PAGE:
What to Do When You Feel Overwhelmed by Life

8th April 2019

Feeling overwhelmed by life? Don’t worry, you’re not the only one.

Let me tell you about last week.

From the 29th of March to the 1st of April, I was visiting family. It was lovely, but it was busy. What was originally going to be a weekend with my sister turned into all sorts of adventures. It was worth it but, by the time I got home on the Monday, I was exhausted.

As much as I love seeing my family, I get the worst case of homesickness when I’m back. It can last for between two days to two weeks. With that in mind, I took the decision to extend my blogging and social media break.

BUT life had other ideas. At least for the blogging side of things.

See, while I was away, the whole Pipdig disaster kicked off. The only thing I could do while I was away was update their plugin to remove the malicious code. I was keen to change my theme following those events so, on Tuesday, I made a start.

That, in itself, would have been plenty to keep me busy. Between trying to perfect the look of my site and updating my posts/ebook to remove recommendations of their products, I had plenty to do. However, in my infinite wisdom, I decided it would be a good time to restart my mailing list as well. Which begs the question, why am I like this?

Of course, nothing worked. Nothing looked how I wanted it to. A plugin which was fine with my previous theme completely ruined my new theme. My integration with my sign up forms wasn’t working. By Thursday evening, I was just about tearing my hair out and ready to call it quits.

Throw into the mix the fact I decided I wanted to eat healthier so I was in a constant state of hanger, PMS, the 20th anniversary of my Grandma’s death and a year since I was diagnosed with anxiety/depression, I just felt completely overwhelmed by life.

I realise these are mostly the very definition of “first world problems”, but it was such an intense week. In some respects, it’s my own fault, and I recognise that. I shouldn’t have pushed myself. Other things were just very inconvenient mishaps that I could have done without.

Here’s What I Do When I Feel Overwhelmed by Life:

1. Get Some Fresh Air.

On Wednesday, I had to go out to the shop. I didn’t really want to but I didn’t have a choice. It wasn’t the nicest day but I saw some dogs on my travels and got some air into my lungs so I felt better for it.

It’s very easy to become trapped in your own little bubble. You become so fixated on the problem you’re trying to fix that everything else goes out the window. Or, that’s certainly the case for me. Going outside is a good way to physically step out of the situation.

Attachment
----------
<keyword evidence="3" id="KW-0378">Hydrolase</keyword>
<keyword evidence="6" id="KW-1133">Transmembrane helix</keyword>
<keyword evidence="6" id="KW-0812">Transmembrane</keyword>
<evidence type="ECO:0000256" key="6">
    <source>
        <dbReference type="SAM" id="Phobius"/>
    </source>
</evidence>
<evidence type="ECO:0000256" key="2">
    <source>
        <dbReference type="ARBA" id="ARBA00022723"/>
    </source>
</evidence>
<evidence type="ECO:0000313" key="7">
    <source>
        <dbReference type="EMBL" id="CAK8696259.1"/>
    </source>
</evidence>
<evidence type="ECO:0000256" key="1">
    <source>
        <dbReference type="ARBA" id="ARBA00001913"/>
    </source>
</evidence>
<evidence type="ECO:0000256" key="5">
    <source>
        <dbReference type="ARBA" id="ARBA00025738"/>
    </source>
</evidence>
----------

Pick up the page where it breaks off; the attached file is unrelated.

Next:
2. Cry.

Oh, I do love a good cry! For me, it provides a great sense of relief. On Thursday afternoon, when I was convinced my head was about to explode, I stood up, walked away from my laptop, got into bed and cried. It was a short outburst – no more than 5 minutes at the most – but it felt good.

I wasn’t crying because I was sad, but because I was frustrated and fed up. I just needed a quick release of emotion so I could regain focus. Crying is one of the best ways for me to release some pressure.

3. Have a Treat.

My usual reaction to stressful situations is to go and buy the biggest bar of chocolate I can find then eat it all in one sitting. I don’t recommend that. And, given that I wanted to improve my diet, that was the last thing I should be doing. So, I went for the next best thing: a cup of tea.

You can have whatever you want but just press pause on everything to properly enjoy it!

4. Sleep.

This isn’t practical in all situations. If you’re feeling stressed at work, for example, I don’t think it would go down too well if you had a nap under your desk. Otherwise, I find it’s a good way to refresh your mind. Whether it’s having a nap or an early night, getting a little extra shuteye can give you a clearer perspective.

5. Prioritise.

The only thing I needed to do last week was change my theme. It didn’t even necessarily have to be perfect. It just needed to be something else.

Instead, this was my week:

  • Changed theme and tweaked it until I was 98% happy with it.
  • Updated posts and ebook to remove recommendations for Pipdig.
  • Wrote two blog posts.
  • Finished updating pins for popular posts.
  • Stressed about domain/hosting renewal costs.
  • Set up Tailwind queue for the week.
  • Integrated mailing list sign up forms.
  • Created a welcome email for subscribers.
  • Added a resource library for subscribers.
  • Created 3 resources for said library and started a 4th.
  • Cried a lot.
  • Contemplated giving up blogging.

Some of this stuff needed to be done. The majority of it, though, did not.